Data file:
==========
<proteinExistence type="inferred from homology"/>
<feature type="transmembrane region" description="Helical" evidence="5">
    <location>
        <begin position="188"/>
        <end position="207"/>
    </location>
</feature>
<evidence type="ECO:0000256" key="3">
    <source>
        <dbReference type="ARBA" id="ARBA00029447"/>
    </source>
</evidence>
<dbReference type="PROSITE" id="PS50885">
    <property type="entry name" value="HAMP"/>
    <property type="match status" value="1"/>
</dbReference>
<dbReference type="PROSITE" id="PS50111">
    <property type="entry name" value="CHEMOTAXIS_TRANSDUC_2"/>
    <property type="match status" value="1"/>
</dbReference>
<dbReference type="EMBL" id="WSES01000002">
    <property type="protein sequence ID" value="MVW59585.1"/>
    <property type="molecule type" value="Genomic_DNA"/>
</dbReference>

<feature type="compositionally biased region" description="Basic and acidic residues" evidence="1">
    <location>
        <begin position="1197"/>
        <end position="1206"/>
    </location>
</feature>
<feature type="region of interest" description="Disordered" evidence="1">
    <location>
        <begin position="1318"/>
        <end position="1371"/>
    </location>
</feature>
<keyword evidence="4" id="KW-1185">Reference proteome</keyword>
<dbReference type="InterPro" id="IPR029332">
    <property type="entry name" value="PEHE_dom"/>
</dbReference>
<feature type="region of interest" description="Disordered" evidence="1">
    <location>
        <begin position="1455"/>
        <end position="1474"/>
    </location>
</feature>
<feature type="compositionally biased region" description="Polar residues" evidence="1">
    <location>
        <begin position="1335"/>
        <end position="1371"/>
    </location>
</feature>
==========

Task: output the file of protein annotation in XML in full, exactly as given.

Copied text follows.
<proteinExistence type="inferred from homology"/>
<feature type="transmembrane region" description="Helical" evidence="5">
    <location>
        <begin position="188"/>
        <end position="207"/>
    </location>
</feature>
<evidence type="ECO:0000256" key="3">
    <source>
        <dbReference type="ARBA" id="ARBA00029447"/>
    </source>
</evidence>
<dbReference type="PROSITE" id="PS50885">
    <property type="entry name" value="HAMP"/>
    <property type="match status" value="1"/>
</dbReference>
<dbReference type="PROSITE" id="PS50111">
    <property type="entry name" value="CHEMOTAXIS_TRANSDUC_2"/>
    <property type="match status" value="1"/>
</dbReference>
<dbReference type="EMBL" id="WSES01000002">
    <property type="protein sequence ID" value="MVW59585.1"/>
    <property type="molecule type" value="Genomic_DNA"/>
</dbReference>

<feature type="compositionally biased region" description="Basic and acidic residues" evidence="1">
    <location>
        <begin position="1197"/>
        <end position="1206"/>
    </location>
</feature>
<feature type="region of interest" description="Disordered" evidence="1">
    <location>
        <begin position="1318"/>
        <end position="1371"/>
    </location>
</feature>
<keyword evidence="4" id="KW-1185">Reference proteome</keyword>
<dbReference type="InterPro" id="IPR029332">
    <property type="entry name" value="PEHE_dom"/>
</dbReference>
<feature type="region of interest" description="Disordered" evidence="1">
    <location>
        <begin position="1455"/>
        <end position="1474"/>
    </location>
</feature>
<feature type="compositionally biased region" description="Polar residues" evidence="1">
    <location>
        <begin position="1335"/>
        <end position="1371"/>
    </location>
</feature>